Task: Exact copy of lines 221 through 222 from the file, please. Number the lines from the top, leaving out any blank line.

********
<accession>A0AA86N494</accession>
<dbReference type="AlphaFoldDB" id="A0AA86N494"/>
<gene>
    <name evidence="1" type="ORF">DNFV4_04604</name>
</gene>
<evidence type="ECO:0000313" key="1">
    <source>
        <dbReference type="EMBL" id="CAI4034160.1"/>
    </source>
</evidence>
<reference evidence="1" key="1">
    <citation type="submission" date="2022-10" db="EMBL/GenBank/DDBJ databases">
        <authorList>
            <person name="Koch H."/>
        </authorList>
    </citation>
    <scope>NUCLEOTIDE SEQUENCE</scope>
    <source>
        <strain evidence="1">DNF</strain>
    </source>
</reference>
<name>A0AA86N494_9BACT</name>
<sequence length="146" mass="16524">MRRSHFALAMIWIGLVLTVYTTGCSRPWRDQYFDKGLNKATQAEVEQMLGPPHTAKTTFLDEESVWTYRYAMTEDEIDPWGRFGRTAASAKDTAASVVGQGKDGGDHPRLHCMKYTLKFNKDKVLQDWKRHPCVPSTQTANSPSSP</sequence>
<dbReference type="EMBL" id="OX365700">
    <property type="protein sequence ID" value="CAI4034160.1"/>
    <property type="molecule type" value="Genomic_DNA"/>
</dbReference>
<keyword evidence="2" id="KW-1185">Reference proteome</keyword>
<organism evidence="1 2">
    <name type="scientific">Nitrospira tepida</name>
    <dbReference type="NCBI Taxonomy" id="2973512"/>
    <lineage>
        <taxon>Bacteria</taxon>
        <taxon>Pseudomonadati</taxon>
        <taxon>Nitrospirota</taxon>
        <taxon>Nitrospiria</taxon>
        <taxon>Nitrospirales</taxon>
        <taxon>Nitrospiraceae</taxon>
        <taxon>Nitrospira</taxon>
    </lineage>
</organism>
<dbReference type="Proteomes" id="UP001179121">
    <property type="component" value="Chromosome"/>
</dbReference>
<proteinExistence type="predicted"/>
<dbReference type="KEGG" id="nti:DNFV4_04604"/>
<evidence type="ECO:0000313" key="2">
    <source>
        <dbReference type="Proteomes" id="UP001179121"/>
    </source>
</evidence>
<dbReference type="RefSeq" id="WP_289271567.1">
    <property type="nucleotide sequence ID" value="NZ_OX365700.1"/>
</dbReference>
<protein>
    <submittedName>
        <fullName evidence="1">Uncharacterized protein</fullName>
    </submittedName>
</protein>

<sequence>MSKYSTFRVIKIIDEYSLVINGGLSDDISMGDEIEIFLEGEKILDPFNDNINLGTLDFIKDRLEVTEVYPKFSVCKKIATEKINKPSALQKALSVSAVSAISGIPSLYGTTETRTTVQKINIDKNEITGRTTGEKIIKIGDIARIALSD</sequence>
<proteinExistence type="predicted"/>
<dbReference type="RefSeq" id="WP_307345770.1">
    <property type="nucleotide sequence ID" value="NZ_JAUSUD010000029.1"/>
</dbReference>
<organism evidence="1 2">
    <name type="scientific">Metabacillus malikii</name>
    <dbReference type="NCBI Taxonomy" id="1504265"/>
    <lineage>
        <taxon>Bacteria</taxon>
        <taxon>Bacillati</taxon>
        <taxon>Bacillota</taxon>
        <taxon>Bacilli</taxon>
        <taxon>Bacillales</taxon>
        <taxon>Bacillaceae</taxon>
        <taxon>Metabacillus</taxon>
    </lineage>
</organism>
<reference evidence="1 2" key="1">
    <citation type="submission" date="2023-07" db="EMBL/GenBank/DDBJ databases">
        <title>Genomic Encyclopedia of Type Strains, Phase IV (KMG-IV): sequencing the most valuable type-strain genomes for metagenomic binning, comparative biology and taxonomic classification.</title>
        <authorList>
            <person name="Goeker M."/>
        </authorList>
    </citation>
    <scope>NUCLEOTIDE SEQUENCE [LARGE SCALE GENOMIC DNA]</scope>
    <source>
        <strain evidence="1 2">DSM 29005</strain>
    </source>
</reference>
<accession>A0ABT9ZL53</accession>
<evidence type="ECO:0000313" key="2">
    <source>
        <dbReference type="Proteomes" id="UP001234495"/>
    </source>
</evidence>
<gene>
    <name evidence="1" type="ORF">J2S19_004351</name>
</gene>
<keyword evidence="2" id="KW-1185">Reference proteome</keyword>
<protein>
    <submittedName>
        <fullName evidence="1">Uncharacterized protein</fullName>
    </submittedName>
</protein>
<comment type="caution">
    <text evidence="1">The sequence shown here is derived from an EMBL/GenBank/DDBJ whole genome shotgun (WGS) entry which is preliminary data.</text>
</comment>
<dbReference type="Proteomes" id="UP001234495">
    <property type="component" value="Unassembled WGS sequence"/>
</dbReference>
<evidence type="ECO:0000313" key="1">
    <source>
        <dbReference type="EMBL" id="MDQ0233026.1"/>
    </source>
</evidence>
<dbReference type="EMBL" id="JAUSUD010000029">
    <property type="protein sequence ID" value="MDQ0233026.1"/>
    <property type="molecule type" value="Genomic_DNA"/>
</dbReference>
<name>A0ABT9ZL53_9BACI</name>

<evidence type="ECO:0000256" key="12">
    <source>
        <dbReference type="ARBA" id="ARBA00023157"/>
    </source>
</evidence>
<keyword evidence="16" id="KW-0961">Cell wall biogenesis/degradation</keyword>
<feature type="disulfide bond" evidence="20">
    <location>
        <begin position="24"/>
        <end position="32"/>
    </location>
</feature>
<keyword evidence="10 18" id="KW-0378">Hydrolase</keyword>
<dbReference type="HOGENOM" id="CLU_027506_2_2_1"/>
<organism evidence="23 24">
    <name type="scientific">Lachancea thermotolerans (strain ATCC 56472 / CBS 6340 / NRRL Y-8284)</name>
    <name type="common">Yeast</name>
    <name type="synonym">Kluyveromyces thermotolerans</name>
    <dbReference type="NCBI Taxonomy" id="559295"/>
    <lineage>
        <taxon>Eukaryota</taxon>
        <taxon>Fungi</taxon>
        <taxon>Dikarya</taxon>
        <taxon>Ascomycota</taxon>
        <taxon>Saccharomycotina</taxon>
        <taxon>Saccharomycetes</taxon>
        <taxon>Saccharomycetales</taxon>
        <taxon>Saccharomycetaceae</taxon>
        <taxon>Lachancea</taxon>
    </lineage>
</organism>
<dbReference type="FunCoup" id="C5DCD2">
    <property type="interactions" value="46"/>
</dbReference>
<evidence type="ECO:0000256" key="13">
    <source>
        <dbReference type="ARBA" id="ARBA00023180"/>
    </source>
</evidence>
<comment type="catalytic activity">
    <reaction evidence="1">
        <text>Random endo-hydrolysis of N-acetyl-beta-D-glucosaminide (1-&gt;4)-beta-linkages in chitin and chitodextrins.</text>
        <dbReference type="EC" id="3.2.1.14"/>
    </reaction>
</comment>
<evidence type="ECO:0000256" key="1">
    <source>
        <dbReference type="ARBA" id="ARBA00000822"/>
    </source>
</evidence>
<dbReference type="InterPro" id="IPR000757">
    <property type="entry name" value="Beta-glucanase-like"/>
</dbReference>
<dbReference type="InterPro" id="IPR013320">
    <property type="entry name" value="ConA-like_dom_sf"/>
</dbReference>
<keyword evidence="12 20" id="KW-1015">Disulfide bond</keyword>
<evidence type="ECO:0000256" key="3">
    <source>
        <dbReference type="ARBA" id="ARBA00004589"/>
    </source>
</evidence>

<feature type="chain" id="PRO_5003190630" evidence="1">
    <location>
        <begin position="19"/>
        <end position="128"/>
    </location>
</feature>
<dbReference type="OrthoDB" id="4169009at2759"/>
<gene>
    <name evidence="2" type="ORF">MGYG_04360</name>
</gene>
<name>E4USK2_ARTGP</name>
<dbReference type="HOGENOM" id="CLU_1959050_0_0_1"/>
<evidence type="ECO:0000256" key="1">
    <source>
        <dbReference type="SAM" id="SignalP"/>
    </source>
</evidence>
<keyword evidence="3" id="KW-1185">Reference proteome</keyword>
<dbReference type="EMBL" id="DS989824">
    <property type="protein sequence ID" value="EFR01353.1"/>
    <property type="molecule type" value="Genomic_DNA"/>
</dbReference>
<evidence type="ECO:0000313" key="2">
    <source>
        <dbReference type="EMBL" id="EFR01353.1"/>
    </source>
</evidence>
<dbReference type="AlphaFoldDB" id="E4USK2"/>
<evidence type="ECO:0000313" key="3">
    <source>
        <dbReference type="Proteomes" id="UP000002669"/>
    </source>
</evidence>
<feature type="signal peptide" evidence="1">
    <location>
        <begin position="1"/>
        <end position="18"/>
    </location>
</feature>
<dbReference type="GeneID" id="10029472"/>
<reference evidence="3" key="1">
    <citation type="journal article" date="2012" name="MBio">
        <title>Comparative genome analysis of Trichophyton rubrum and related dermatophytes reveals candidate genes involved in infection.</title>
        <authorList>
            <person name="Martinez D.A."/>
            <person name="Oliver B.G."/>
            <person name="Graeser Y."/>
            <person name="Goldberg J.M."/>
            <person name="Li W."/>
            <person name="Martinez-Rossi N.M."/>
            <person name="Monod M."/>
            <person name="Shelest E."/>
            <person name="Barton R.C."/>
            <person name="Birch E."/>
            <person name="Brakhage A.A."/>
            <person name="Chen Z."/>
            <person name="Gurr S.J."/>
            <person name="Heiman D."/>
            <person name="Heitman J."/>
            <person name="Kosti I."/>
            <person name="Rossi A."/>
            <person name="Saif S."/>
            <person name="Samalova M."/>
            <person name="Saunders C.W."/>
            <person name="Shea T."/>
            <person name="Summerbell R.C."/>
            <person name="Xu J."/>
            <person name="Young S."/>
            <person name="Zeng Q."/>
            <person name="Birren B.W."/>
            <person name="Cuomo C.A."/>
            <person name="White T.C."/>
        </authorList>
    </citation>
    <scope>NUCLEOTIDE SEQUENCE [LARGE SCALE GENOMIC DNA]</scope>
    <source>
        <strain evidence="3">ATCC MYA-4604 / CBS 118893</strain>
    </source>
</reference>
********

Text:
</feature>
<dbReference type="GeneID" id="10029472"/>